Armed with Gwildor’s three magic acorns and now human backup, Willow sets off through the woods. In the movie, this scene comprises a horse-drawn cart chase with Madgarten in the driving seat, pursued by knights on horseback. Willow (clutching a swaddled Elora) and the Brownies do their utmost to stay onboard as the cart jolts violently from side to side. When it eventually grinds to a halt Madmartigan gets a ticking off for putting Elora’s life in jeopardy and we’re out of the woods, literally.

Strange then that this section is played on foot, and as Willow on his lonesome. It’s an overhead view action game that sees Willow hot-footing it from one end of the woods to the other, hopefully unscathed. Criss-crossing the tricky, winding pathways we must fend off attack from the queen’s killer pooches and voracious guards, swerving swamps and pits en route.

This stage seems impossibly tough at first, until you realise the journey must be treated like a racecourse – stay in the centre of the narrow tracks and keep moving at all times to avoid becoming entangled in the protruding vegetation, or bogged down in the grassy areas. Only cross the wooded verges if your route is completely blocked and there’s time to break away to a clear area.

Willow: See this acorn? I’ll throw it at you and turn you to stone!

Madmartigan: Ooh, I’m really scared. No! Don’t! There’s a-a peck here with an acorn pointed at me!

Many of Val Kilmer’s lines were adlibbed. I suspect this was one of them.

A direct hit with a magic acorn will turn the guards/dogs to stone… temporarily in the DOS version. Very temporarily. Then they’re on our tail once more. In the Amiga edition, they freeze solid and then vanish for keeps.

Hitting adversaries is effortless since they seem to be auto-targeted, even when not precisely aligned. Our paltry three acorn allocation also stretches further than you’d imagine given that they can dispatch multiple enemies simultaneously providing they’re all in the same line of fire.

What appears to be a relentless onslaught initially, can easily be outflanked by constant shimmying. Collision detection seems fair so it’s feasible to scrape by within an inch of a foe, brushing against them and still survive.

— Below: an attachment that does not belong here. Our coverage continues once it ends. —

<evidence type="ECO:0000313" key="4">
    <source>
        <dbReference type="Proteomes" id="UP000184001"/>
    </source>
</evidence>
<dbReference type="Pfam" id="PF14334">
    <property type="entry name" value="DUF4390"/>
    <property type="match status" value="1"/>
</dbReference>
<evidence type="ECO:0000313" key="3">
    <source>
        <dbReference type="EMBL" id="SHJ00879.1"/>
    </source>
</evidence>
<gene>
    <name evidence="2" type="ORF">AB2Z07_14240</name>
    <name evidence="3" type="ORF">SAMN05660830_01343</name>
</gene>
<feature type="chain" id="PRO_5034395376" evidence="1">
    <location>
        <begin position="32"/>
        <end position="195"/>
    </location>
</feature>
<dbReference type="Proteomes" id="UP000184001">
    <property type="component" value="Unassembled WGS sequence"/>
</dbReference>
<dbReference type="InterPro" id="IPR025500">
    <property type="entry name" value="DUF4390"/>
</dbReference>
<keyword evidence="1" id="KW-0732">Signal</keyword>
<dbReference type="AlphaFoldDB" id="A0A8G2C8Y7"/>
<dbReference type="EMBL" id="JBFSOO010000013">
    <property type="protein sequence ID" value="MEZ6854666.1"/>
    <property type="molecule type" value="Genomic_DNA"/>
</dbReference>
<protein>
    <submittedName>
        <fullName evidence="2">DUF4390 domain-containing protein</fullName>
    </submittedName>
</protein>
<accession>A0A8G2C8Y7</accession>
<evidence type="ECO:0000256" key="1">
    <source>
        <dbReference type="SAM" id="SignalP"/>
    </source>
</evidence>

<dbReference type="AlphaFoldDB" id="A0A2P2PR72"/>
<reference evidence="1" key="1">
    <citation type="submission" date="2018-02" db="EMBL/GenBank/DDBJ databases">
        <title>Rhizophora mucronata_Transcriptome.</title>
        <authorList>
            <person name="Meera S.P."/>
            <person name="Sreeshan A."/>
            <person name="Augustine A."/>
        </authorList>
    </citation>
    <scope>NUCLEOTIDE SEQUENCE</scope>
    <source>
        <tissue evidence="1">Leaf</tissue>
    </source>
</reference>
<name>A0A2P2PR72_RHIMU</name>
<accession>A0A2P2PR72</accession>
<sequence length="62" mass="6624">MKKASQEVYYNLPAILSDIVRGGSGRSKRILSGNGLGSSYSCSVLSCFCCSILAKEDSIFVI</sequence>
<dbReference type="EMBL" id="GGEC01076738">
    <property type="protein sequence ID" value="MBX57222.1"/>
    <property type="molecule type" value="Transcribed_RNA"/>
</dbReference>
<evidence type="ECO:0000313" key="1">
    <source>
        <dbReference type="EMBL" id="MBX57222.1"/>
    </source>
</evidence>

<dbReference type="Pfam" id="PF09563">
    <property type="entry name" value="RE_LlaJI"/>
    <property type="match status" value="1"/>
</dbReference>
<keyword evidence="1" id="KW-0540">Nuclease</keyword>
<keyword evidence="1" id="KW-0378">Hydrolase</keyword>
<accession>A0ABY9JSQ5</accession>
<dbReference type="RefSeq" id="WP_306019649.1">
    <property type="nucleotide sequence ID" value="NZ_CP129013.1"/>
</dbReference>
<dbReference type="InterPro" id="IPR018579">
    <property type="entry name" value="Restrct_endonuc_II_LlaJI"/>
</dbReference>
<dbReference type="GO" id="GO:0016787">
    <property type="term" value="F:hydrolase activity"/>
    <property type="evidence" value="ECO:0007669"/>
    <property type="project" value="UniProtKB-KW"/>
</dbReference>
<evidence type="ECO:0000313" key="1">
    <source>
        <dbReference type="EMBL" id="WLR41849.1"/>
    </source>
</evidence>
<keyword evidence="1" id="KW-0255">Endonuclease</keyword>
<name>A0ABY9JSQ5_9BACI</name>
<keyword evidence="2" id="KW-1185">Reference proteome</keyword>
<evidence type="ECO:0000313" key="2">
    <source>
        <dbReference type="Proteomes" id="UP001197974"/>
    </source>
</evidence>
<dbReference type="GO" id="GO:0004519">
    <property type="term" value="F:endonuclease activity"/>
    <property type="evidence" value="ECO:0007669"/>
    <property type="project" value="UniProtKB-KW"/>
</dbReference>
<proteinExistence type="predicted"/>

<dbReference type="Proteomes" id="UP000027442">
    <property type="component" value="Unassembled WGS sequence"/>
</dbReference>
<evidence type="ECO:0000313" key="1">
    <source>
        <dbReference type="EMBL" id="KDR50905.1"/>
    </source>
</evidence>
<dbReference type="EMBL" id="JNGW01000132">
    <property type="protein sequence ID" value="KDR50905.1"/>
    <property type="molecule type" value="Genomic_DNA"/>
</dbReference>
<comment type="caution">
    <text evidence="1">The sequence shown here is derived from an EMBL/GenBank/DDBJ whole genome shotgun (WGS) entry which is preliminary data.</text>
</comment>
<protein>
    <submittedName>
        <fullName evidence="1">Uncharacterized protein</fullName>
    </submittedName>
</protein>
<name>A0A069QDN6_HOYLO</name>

Scarce supplies of extra acorns can be found off the beaten path, and are best ignored; they’re just a fruitless distraction from the task at hand. It’s entirely possible to beat the level without shooting a single projectile, focusing instead on dodging all hazards. If we can cross the river via a bridge or stepping stones without plunging into the water we’re home free.

Oddly the manual says we need to “traverse the treacherous woods” to reach the Daikini crossroads, except we do that first in the movie. Madmartigan wouldn’t be free to steer the horse and cart like an out of control Roman chariot otherwise.

Fin Raziel, the sorceress who has been turned into a common brushtail possum by Bavmorda, now needs to be transformed back into her human form if she’s to help us take on the queen.

Madmartigan: What are you going to look like if this works?

Fin Raziel: Don’t interrupt.

Madmartigan: Sorry.

Fin Raziel: I’m a young beautiful woman.

Madmartigan: Concentrate, Willow!

As we’re just an amateur magician ‘hilarity’ ensues, both in the movie and game. In attempting to restore Raziel, Willow turns her first into a rook, then a goat, ostrich, peacock, tortoise and finally a tiger before she’s in a fit state to put up a fight. This scene denotes the first instance CGI morphing technology was deployed in a movie, developed specifically for Willow by Industrial Light and Magic. You might be familiar with ILM – George Lucas’ baby – due to their incredible contribution to the Star Wars franchise.

Mindscape’s interpretation isn’t quite so breathtaking, and only involves three morphs. More of a photo fit exercise similar to the one seen in RoboCop. We’re instructed to select from a range of 13 runic charms one by one to find the right combination of three to trigger one of the intermediate transformations. This must be performed three times in succession to win.

 

Again it’s a memory game, if you play it the hard way. One wrong move and we lose a life, forcing us to start again. Keep a note of which symbols aren’t relevant to the spell, avoid choosing them next time, and eventually you’ll hit upon the right recipe. This would be a nightmare without save states, unless…

Click on the area in the scroll’s text that describes this section and we’re taken to what appears to be a cheat sheet displaying the three symbols we need to select in order to succeed. If you can call it a cheat at all, it’s the only one that exists (or is known to exist) for Willow.

Taken hostage by General Kael and his entourage, Willow finds himself trapped in a snow-capped mountain camp. Spying their opportunity to escape, Madmartigan and Willow (clutching Elora) hop aboard an army issue shield and go sledging down an abruptly declining slope through an ice cave.

 

Madmartigan is catapulted into the air, while Willow emerges miraculously unharmed, skidding to a startling halt inside a village hut.

Just the ice cave section is mimeographed in-game. We hurtle down a narrow channel that splits in opposite directions at multiple junctures. At these points, we must decide to go left, right or continue straight on by pushing the joystick one way or the other. It’s pretty easy once you realise that you have to push and hold towards the chosen side just before turning. Don’t jab at it then immediately release or you’ll collide with the junction every time. If you don’t keep turning you’ll soon hit the wall of a dead end.

 

This one is surprisingly tense the first few times you play. Fast too… unless that’s because I was running it on an 8mb 060 fake Amiga!